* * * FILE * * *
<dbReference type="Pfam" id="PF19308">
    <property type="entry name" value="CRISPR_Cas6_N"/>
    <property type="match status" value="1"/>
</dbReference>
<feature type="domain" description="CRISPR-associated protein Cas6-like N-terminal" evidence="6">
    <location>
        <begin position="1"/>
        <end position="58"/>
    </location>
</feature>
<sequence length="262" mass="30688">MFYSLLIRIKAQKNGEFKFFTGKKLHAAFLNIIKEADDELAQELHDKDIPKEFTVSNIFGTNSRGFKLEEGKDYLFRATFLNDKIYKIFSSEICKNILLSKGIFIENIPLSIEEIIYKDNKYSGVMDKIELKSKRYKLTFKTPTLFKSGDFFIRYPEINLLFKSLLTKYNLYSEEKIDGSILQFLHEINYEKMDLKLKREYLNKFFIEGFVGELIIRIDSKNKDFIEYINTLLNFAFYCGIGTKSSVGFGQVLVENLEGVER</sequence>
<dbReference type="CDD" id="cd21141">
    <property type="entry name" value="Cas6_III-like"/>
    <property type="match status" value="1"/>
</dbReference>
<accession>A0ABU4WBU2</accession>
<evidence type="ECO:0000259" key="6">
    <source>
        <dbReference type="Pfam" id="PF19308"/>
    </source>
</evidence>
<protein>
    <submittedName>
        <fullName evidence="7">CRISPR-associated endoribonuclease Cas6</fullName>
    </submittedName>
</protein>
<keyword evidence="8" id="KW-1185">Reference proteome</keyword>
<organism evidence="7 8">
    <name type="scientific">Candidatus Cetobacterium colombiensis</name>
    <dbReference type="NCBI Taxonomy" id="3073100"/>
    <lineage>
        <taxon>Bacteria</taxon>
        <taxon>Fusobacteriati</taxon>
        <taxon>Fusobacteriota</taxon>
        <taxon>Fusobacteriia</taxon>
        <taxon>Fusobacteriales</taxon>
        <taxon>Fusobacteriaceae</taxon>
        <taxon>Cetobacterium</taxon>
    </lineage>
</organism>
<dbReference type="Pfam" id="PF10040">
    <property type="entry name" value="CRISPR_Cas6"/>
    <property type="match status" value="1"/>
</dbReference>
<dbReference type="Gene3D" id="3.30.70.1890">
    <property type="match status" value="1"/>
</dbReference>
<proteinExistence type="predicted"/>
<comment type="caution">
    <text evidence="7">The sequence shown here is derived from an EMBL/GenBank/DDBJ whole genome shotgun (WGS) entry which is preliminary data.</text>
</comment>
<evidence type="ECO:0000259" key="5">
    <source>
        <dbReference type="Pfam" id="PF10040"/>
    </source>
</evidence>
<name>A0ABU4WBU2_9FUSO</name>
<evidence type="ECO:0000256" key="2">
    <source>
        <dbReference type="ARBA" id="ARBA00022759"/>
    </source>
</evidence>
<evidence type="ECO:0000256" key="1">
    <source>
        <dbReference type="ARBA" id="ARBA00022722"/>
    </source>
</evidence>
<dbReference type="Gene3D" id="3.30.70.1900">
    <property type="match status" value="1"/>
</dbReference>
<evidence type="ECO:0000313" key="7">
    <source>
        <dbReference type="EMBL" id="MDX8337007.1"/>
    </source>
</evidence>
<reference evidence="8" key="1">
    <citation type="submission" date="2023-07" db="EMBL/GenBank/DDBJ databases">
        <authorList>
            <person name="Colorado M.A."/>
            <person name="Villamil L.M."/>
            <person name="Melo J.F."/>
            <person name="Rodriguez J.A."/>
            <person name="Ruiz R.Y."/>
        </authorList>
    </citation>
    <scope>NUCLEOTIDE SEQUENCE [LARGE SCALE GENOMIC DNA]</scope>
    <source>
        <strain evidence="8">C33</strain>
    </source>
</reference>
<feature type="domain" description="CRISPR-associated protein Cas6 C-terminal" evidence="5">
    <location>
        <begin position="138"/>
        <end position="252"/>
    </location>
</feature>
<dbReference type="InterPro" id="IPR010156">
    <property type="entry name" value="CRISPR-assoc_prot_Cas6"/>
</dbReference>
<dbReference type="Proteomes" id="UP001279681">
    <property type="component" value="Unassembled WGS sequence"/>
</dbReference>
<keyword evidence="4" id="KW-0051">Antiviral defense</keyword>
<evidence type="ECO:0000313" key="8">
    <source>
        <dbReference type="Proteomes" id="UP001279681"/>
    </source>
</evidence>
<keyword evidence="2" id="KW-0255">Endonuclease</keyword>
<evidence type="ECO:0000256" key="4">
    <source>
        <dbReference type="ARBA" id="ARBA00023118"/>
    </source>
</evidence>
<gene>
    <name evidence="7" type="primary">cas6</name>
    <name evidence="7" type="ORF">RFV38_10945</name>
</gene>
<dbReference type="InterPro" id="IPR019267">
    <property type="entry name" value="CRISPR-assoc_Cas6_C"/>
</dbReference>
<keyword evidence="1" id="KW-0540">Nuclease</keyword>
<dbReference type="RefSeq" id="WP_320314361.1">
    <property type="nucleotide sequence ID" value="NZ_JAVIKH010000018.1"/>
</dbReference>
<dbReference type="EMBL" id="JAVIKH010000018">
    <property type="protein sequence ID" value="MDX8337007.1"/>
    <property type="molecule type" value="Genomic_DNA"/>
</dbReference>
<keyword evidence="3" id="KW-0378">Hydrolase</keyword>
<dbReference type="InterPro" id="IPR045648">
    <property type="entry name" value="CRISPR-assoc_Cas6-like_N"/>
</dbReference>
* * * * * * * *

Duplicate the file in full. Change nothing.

<dbReference type="Pfam" id="PF19308">
    <property type="entry name" value="CRISPR_Cas6_N"/>
    <property type="match status" value="1"/>
</dbReference>
<feature type="domain" description="CRISPR-associated protein Cas6-like N-terminal" evidence="6">
    <location>
        <begin position="1"/>
        <end position="58"/>
    </location>
</feature>
<sequence length="262" mass="30688">MFYSLLIRIKAQKNGEFKFFTGKKLHAAFLNIIKEADDELAQELHDKDIPKEFTVSNIFGTNSRGFKLEEGKDYLFRATFLNDKIYKIFSSEICKNILLSKGIFIENIPLSIEEIIYKDNKYSGVMDKIELKSKRYKLTFKTPTLFKSGDFFIRYPEINLLFKSLLTKYNLYSEEKIDGSILQFLHEINYEKMDLKLKREYLNKFFIEGFVGELIIRIDSKNKDFIEYINTLLNFAFYCGIGTKSSVGFGQVLVENLEGVER</sequence>
<dbReference type="CDD" id="cd21141">
    <property type="entry name" value="Cas6_III-like"/>
    <property type="match status" value="1"/>
</dbReference>
<accession>A0ABU4WBU2</accession>
<evidence type="ECO:0000259" key="6">
    <source>
        <dbReference type="Pfam" id="PF19308"/>
    </source>
</evidence>
<protein>
    <submittedName>
        <fullName evidence="7">CRISPR-associated endoribonuclease Cas6</fullName>
    </submittedName>
</protein>
<keyword evidence="8" id="KW-1185">Reference proteome</keyword>
<organism evidence="7 8">
    <name type="scientific">Candidatus Cetobacterium colombiensis</name>
    <dbReference type="NCBI Taxonomy" id="3073100"/>
    <lineage>
        <taxon>Bacteria</taxon>
        <taxon>Fusobacteriati</taxon>
        <taxon>Fusobacteriota</taxon>
        <taxon>Fusobacteriia</taxon>
        <taxon>Fusobacteriales</taxon>
        <taxon>Fusobacteriaceae</taxon>
        <taxon>Cetobacterium</taxon>
    </lineage>
</organism>
<dbReference type="Pfam" id="PF10040">
    <property type="entry name" value="CRISPR_Cas6"/>
    <property type="match status" value="1"/>
</dbReference>
<dbReference type="Gene3D" id="3.30.70.1890">
    <property type="match status" value="1"/>
</dbReference>
<proteinExistence type="predicted"/>
<comment type="caution">
    <text evidence="7">The sequence shown here is derived from an EMBL/GenBank/DDBJ whole genome shotgun (WGS) entry which is preliminary data.</text>
</comment>
<evidence type="ECO:0000259" key="5">
    <source>
        <dbReference type="Pfam" id="PF10040"/>
    </source>
</evidence>
<name>A0ABU4WBU2_9FUSO</name>
<evidence type="ECO:0000256" key="2">
    <source>
        <dbReference type="ARBA" id="ARBA00022759"/>
    </source>
</evidence>
<evidence type="ECO:0000256" key="1">
    <source>
        <dbReference type="ARBA" id="ARBA00022722"/>
    </source>
</evidence>
<dbReference type="Gene3D" id="3.30.70.1900">
    <property type="match status" value="1"/>
</dbReference>
<evidence type="ECO:0000313" key="7">
    <source>
        <dbReference type="EMBL" id="MDX8337007.1"/>
    </source>
</evidence>
<reference evidence="8" key="1">
    <citation type="submission" date="2023-07" db="EMBL/GenBank/DDBJ databases">
        <authorList>
            <person name="Colorado M.A."/>
            <person name="Villamil L.M."/>
            <person name="Melo J.F."/>
            <person name="Rodriguez J.A."/>
            <person name="Ruiz R.Y."/>
        </authorList>
    </citation>
    <scope>NUCLEOTIDE SEQUENCE [LARGE SCALE GENOMIC DNA]</scope>
    <source>
        <strain evidence="8">C33</strain>
    </source>
</reference>
<feature type="domain" description="CRISPR-associated protein Cas6 C-terminal" evidence="5">
    <location>
        <begin position="138"/>
        <end position="252"/>
    </location>
</feature>
<dbReference type="InterPro" id="IPR010156">
    <property type="entry name" value="CRISPR-assoc_prot_Cas6"/>
</dbReference>
<dbReference type="Proteomes" id="UP001279681">
    <property type="component" value="Unassembled WGS sequence"/>
</dbReference>
<keyword evidence="4" id="KW-0051">Antiviral defense</keyword>
<evidence type="ECO:0000313" key="8">
    <source>
        <dbReference type="Proteomes" id="UP001279681"/>
    </source>
</evidence>
<keyword evidence="2" id="KW-0255">Endonuclease</keyword>
<evidence type="ECO:0000256" key="4">
    <source>
        <dbReference type="ARBA" id="ARBA00023118"/>
    </source>
</evidence>
<gene>
    <name evidence="7" type="primary">cas6</name>
    <name evidence="7" type="ORF">RFV38_10945</name>
</gene>
<dbReference type="InterPro" id="IPR019267">
    <property type="entry name" value="CRISPR-assoc_Cas6_C"/>
</dbReference>
<keyword evidence="1" id="KW-0540">Nuclease</keyword>
<dbReference type="RefSeq" id="WP_320314361.1">
    <property type="nucleotide sequence ID" value="NZ_JAVIKH010000018.1"/>
</dbReference>
<dbReference type="EMBL" id="JAVIKH010000018">
    <property type="protein sequence ID" value="MDX8337007.1"/>
    <property type="molecule type" value="Genomic_DNA"/>
</dbReference>
<keyword evidence="3" id="KW-0378">Hydrolase</keyword>
<dbReference type="InterPro" id="IPR045648">
    <property type="entry name" value="CRISPR-assoc_Cas6-like_N"/>
</dbReference>